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The Definite Article


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When and when not to use "the."

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The Definite Article

  1. 1. When to use it Peter Mangiaracina
  2. 2. Peter Mangiaracina
  3. 3. <ul><li>- before the names of musical instruments </li></ul><ul><ul><li>the guitar, the drums, the trumpet section </li></ul></ul><ul><li>- in conjunction with a superlative </li></ul><ul><ul><li>the best computer, the best web site, the most interesting book. </li></ul></ul><ul><li>There's a special idiomatic function in connection with this: </li></ul><ul><ul><li>The bigger the better. </li></ul></ul><ul><ul><li>The bigger they come the harder they fall. </li></ul></ul><ul><ul><li>The more the merrier. </li></ul></ul>Peter Mangiaracina
  4. 4. <ul><li>- before a noun of which there is only one, or only one can be understood </li></ul><ul><ul><li>The president, the baker, the sun, the moon, the stars. </li></ul></ul><ul><li>- before an adjective used as a noun to describe a class of people. </li></ul><ul><ul><li>The English, the French </li></ul></ul><ul><ul><li>There have recently been several technical advancements for the deaf. </li></ul></ul><ul><li>- before the names of many geographical areas </li></ul><ul><ul><li>the Thames, the Rhine, the Himalayas, the United States </li></ul></ul>Peter Mangiaracina
  5. 5. <ul><li>- before meals, languages, sicknesses, sports, and many expressions of place and time. </li></ul><ul><ul><li>I never drink before breakfast. </li></ul></ul><ul><ul><li>I'll see you next week. </li></ul></ul><ul><ul><li>He's got asthma. </li></ul></ul><ul><li>- before buildings, places and forms of transportation when we are interested in the function, not the object itself. </li></ul><ul><ul><li>They went to school by taxi. </li></ul></ul><ul><ul><li>They went to bed. </li></ul></ul><ul><ul><li>He took him to court. </li></ul></ul>Peter Mangiaracina
  6. 6. <ul><li>But! </li></ul><ul><ul><li>I left my umbrella on the bus. </li></ul></ul><ul><ul><li>The bus stops outside the school to let the children off. </li></ul></ul><ul><ul><li>Can you see that these sentences do not pertain to the function of the bus? </li></ul></ul>Peter Mangiaracina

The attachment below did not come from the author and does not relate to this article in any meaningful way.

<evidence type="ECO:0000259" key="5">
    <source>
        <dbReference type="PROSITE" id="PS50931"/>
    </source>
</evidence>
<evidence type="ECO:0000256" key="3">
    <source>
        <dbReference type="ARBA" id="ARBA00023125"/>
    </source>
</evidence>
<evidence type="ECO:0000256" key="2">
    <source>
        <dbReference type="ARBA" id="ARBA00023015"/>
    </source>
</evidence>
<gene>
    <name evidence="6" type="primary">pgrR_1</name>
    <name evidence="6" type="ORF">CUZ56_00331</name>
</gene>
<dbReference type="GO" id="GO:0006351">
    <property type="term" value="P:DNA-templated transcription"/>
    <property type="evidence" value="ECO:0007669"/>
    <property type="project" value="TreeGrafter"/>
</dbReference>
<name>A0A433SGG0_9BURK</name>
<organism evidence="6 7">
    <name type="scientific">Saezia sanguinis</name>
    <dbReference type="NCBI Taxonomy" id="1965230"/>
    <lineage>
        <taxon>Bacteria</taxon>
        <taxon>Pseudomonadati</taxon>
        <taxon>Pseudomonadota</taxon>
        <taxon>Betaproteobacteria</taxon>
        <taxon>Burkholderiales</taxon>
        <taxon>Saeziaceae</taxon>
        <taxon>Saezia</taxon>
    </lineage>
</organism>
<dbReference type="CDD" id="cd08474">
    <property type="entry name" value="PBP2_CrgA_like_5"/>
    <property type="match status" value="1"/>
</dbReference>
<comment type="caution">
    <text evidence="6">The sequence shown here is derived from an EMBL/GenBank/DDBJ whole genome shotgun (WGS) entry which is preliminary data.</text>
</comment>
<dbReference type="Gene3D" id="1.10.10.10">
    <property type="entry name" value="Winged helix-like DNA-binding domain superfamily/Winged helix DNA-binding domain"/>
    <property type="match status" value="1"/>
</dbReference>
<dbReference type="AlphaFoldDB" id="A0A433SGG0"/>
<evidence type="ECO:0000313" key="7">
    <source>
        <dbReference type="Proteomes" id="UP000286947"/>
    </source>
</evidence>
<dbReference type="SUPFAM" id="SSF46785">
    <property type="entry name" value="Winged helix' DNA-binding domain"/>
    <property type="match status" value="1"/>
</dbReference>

7. 7. <ul><li>But! </li></ul><ul><ul><li>He went to the office. </li></ul></ul><ul><ul><li>He's coming back to the theater. </li></ul></ul><ul><ul><li>He just got back from the bank. </li></ul></ul><ul><ul><li>- before nouns used in a general sense, particularly abstract and uncountable nouns. Sugar isn't good for overactive children. </li></ul></ul><ul><ul><li>Money is the root of all evil. </li></ul></ul><ul><ul><li>Life isn't easy here in the jungle. </li></ul></ul>Peter Mangiaracina
  8. 8. <ul><li>But! </li></ul><ul><li>- When a phrase using of is employed, the noun usually has the definite article. </li></ul><ul><ul><li>The Shah of Iran was a real weenie. </li></ul></ul><ul><ul><li>The life of the nobility in France was tenuous at the start of the revolution. </li></ul></ul><ul><ul><li>The education of an ESL student requires more personality than grammatical facility. </li></ul></ul>Peter Mangiaracina
  9. 9. <ul><li>But! </li></ul><ul><li>- That's not the case when you don't use of : </li></ul><ul><ul><li>They're meeting to discuss defense strategies in the Middle East. </li></ul></ul><ul><ul><li>Life in ancient Greece was idyllic. </li></ul></ul>Peter Mangiaracina
  10. 10. <ul><li>Linguistic usage also shapes the way we use the definite article. Compare the similar phrases below, more or less equal in meaning but not in the use of the definite article: </li></ul><ul><ul><li>the death penalty - capital punishment </li></ul></ul><ul><ul><li>The American Broadcasting Company - ABC </li></ul></ul>Peter Mangiaracina